To hear this fascinating broadcast click on the following link:
Listen to story (Real Audio)
. . . . . . . . . . . . . . . . . . . . . . . . . . . . . . . . . . . . . . . . . . . . . .
Boston's Master Violinmaker
By Andrea Shea
BOSTON, Mass. - November 20, 2007 - Newbury Street in Boston's Back Bay is known for its upscale boutiques and trendy cafes.
But tucked among the modern stores and salons is an old-school workshop where one man is keeping alive the classic Italian style of instrument making.
WBUR's Andrea Shea has more on the story of Marco Coppiardi, Boston's master violin maker and restorer.
Sound of door buzzer. Lock unlocks. Coppiardi says, 'Hello Andrea. Welcome...'
ANDREA SHEA: It's surprisingly quiet inside Marco Coppiardi's street-level studio. Here the forty year old Italian-born luthier painstakingly copies rare, classic stringed instruments.
MARCO COPPIARDI: This is a cello that Andrea Amati made in 1572. And Andrea Amati is the maker that started the tradition of violin making in Cremona.
ANDREA SHEA: Coppiardio himself is from Cremona. The Northern Italian city was a hot-bed of violinmaking from Amati's time through the death of Antonio Stradivari in 1737. Today an estimated 700 Stradivarius violins remain. Some fetch millions at auction...and there've been plenty of fakes. But Coppiardi's are replicas. He credits the Classic Cremonese method for the instrument's look, sound and mystique.
MARCO COPPIARDI: Some thought was in the varnish, some thought it was in the way the wood was treated before varnishing, or the type of wood that was used. The secret is in making sure we make an instrument the way he made instruments so that today we can make modern originals.
Sound of hand tools scraping wood
ANDREA SHEA: To make his violins, violas and cellos Coppiardi uses the same methods, tools and materials as Stradivari. He even imports the same type of spruce for the violin tops that some believe Stradivari himself used.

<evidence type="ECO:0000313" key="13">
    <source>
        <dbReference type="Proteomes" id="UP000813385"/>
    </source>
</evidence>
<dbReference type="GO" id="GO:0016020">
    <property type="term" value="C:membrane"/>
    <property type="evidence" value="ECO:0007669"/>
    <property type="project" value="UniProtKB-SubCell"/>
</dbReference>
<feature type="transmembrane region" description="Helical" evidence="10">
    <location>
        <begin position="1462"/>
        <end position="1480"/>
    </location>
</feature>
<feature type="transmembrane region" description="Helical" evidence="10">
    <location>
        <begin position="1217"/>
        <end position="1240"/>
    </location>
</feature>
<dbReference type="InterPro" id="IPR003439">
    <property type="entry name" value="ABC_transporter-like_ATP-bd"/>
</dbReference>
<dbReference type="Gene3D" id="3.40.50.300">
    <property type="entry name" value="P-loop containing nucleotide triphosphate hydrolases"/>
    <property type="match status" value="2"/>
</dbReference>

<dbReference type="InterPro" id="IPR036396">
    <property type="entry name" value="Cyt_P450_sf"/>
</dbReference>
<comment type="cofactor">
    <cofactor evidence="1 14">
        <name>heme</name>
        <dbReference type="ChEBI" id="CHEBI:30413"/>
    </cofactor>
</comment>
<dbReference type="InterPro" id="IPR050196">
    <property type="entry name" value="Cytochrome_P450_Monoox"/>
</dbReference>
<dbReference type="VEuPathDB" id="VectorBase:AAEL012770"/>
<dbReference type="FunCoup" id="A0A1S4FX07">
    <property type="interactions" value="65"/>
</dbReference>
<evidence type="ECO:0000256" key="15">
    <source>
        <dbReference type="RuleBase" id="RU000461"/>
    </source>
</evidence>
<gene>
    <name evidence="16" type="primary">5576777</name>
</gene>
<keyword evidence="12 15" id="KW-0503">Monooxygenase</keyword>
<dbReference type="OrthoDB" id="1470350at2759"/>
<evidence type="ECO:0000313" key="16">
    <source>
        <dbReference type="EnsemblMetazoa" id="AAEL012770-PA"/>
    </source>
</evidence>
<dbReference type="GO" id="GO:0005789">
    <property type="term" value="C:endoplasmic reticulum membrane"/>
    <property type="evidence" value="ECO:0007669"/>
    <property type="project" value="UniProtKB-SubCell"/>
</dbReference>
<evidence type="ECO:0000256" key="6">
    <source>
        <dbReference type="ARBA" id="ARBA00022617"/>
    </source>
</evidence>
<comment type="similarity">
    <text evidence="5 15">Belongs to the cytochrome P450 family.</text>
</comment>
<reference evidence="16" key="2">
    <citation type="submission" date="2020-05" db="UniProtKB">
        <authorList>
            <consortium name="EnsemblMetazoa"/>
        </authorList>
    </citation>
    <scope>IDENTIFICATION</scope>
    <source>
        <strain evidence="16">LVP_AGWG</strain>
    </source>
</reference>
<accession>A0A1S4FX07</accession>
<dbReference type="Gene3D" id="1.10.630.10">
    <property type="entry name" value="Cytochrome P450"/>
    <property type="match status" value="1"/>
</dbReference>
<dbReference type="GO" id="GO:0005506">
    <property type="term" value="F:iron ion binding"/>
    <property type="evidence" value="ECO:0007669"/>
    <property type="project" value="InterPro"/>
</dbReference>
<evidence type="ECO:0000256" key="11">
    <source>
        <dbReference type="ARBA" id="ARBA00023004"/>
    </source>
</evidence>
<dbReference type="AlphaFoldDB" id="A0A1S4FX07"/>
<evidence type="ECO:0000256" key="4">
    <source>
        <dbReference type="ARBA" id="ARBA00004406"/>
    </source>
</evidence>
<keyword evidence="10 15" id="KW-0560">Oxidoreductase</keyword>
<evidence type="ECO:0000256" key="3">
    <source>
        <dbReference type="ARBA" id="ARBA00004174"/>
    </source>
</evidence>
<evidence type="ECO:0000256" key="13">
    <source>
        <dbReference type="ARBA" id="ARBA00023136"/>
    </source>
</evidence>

MARCO COPPIARDI: Not just any spruce, it's from a valley, Val di Fiemme, which is a valley in the region now called Trentino Alto Adige in Italy. This type of spruce grows on a ground that's very rich in silica.
ANDREA SHEA: It's the silica...or glass...that Coppiardi says makes the spruce an amazing conductor of sound.
Sound of hand tools scraping wood
ANDREA SHEA: Coppiardi crafted his first violin when he was 13 years old. He went to school in Cremona, then apprenticed for 10 years before opening his own shop there.
More hand tools
MARCO COPPIARDI: It takes me 250 hours to make a violin, about 600 hours to make a cello. And I sell my violins for $20,000 and my cellos for $40,000.
Music of David Marshall playing a Coppiardi violin
ANDREA SHEA: Musicians all over the world play Coppiardi's hand-made instruments. This is David Marshall, first violinist for the North Carolina Symphony Orchestra.
ANDREA SHEA: Coppiardi has been working in the U.S. since 1992. He announced the opening of his Newbury Street studio last month and says the location reminds him of Europe. But that's not the only reason he set up shop in Boston.
MARCO COPPIARDI: Most of the finest musicians are in Boston.
ANDREA SHEA: And Coppiardi says they keep him busy. While he completes four new replicas each year, he also maintains his living by maintaining antique instruments. One of them is on loan to Nicholas Kitchen of the Boston-based Borromeo String Quartet.
MARCO COPPIARDI: Nick plays on a Guarneri Del Gesu violin. Guarneri Del Gesu is the only maker that was able to compete with Stradivari and today a Guarneri or a Stradivari go for the same price.
NICHOLAS KITCHEN: I feel embarrassed to say it's millions of dollars so it's very very valuable.
Sound of Kitchen tuning up his violin
ANDREA SHEA: That's Nicholas Kitchen.
NICHOLAS KITCHEN: 'This is the part of the maintenance I can do.'
ANDREA SHEA: In May Kitchen was granted the use of this...one of the world's rarest violins...by the previous owner's widow. Before then it was at the Smithsonian Museum in Washington D.C...for the past 13 years.
Kitchen playing that beautiful violin
ANDREA SHEA: Kitchen says there are plenty of good luthiers in Boston....but he comes to Coppiardi because he trusts his knowledge and dedication to the Cremonese way.
NICHOLAS KITCHEN: Not only does he see the way to fix an instrument in the most beautiful and careful way but he sees it in the continuum of making instruments.
Sound of Nicholas Kitchen playing his Guarneri
ANDREA SHEA: For Marco Coppiardi making musical instruments here on Newbury Street presents an interesting contradiction...between the quiet, old-world work he does inside his studio...and the cacophony of modern commerce outside.
Music from the Borromeo String Quartet
For WBUR I'm Andrea Shea.